The war in northern Uganda may have ended over 15 years ago, but as the first – and only – court verdict stemming from the conflict shows, justice in one of Africa’s deadliest armed confrontations remains elusive for the millions of people who were affected by it.
The International Criminal Court (ICC) rendered its verdict in the landmark trial of former Lord’s Resistance Army (LRA) top commander Dominic Ongwen on 4 February, convicting him on 61 of the 70 counts against him, including the “inhumane act” of forced pregnancy. He had been accused of war crimes and crimes against humanity, including murder, rape, sexual slavery and torture.
Ongwen, who as a child was kidnapped by the LRA, rose to become one of its most ruthless and notorious commanders. The judges expertly navigated the salient questions around his status as either a victim or a perpetrator and threw out, among other things, a defence on the grounds of duress and mental illness.
The ICC investigations centred on war crimes and crimes against humanity that took place mainly in northern Uganda in the early 2000s. Bertram Schmitt, the presiding judge, and judges Péter Kovács and Raul Cano Pangalangan found Ongwen guilty “beyond any reasonable doubt” of crimes ranging from attacks against the civilian population to conscripting children under the age of 15 and using them to take part actively in hostilities.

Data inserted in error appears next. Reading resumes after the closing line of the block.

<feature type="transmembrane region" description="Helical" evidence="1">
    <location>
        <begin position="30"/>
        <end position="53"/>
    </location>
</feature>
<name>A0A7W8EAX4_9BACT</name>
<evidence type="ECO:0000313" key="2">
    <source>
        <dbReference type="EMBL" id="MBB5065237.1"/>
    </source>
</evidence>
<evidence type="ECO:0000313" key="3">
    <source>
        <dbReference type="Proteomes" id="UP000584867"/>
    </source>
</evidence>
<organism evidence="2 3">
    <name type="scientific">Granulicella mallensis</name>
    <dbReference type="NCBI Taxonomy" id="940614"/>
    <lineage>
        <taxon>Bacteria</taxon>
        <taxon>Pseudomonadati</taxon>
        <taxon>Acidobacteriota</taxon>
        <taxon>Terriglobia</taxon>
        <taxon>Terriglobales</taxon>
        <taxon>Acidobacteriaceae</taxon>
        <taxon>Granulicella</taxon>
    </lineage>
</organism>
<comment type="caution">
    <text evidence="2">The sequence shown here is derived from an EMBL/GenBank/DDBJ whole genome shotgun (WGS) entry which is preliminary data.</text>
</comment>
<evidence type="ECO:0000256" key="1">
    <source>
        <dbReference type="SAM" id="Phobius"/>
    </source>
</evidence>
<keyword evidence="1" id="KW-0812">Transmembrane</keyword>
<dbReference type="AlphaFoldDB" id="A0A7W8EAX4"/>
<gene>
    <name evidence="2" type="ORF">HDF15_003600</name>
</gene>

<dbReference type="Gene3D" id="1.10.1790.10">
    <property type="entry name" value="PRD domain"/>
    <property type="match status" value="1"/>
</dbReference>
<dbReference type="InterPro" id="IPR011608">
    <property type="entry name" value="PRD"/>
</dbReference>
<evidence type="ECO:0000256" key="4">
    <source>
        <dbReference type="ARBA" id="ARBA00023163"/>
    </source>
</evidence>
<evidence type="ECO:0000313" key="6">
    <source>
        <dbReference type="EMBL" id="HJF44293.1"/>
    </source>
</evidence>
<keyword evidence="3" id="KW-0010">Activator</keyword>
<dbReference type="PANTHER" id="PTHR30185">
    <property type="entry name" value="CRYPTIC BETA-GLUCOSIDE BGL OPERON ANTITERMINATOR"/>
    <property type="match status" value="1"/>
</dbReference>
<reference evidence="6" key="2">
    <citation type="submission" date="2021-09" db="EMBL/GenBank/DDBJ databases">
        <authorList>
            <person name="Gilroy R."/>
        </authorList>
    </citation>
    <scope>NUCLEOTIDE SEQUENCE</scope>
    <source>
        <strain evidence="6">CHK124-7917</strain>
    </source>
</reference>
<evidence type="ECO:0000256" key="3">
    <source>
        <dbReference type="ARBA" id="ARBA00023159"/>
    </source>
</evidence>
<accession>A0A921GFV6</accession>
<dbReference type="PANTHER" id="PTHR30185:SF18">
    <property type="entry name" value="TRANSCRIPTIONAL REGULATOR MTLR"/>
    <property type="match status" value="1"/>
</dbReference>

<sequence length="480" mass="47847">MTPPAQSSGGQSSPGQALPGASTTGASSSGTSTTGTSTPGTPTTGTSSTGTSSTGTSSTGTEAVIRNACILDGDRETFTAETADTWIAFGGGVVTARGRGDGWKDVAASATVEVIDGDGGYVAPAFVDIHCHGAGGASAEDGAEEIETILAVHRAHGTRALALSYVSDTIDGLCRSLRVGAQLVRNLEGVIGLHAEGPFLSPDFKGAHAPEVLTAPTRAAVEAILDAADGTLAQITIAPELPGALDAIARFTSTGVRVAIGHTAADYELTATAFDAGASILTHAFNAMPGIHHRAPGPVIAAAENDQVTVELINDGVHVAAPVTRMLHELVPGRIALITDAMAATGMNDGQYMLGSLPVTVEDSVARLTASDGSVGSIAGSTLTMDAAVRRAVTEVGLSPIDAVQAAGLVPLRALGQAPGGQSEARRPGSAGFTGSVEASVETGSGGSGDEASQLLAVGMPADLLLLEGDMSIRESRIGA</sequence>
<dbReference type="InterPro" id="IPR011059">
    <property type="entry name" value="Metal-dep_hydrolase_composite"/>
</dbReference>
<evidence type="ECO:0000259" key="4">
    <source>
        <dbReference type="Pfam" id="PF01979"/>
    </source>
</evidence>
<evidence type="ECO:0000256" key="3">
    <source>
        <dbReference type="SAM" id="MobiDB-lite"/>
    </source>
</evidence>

“The chamber found that Dominic Ongwen is fully responsible for all these crimes. The chamber did not find evidence that supported the claim that he suffered from any mental disease or disorder during the period relevant to the charges or that he committed these crimes under duress or under any threats,” reads a statement by the ICC.
Ongwen could receive a sentence of up to 30 years in jail or even life imprisonment.
The judgment has jurisprudential value and may even send a strong warning to other warlords, but it offers little comfort to the victims who endured the violence of the brutal conflict. In the Ongwen trial alone, 4 095 victims were “participants”, which is separate from witnesses.
The whereabouts of LRA founder and top commander Joseph Kony remain unknown. And, since the LRA was effectively kicked out of Uganda in the mid-2000s, it has committed more crimes against humanity in South Sudan, the Central African Republic and the Democratic Republic of Congo.
Senior rebel commanders, including some responsible for kidnapping Ongwen and conscripting him into the LRA, either remain at large or have received amnesty, like Kenneth Banya in 2004. Others, like LRA deputy leader Vincent Otti, were executed on the orders of Kony, while the status of Caesar Achellam, who was captured in 2012, is unknown.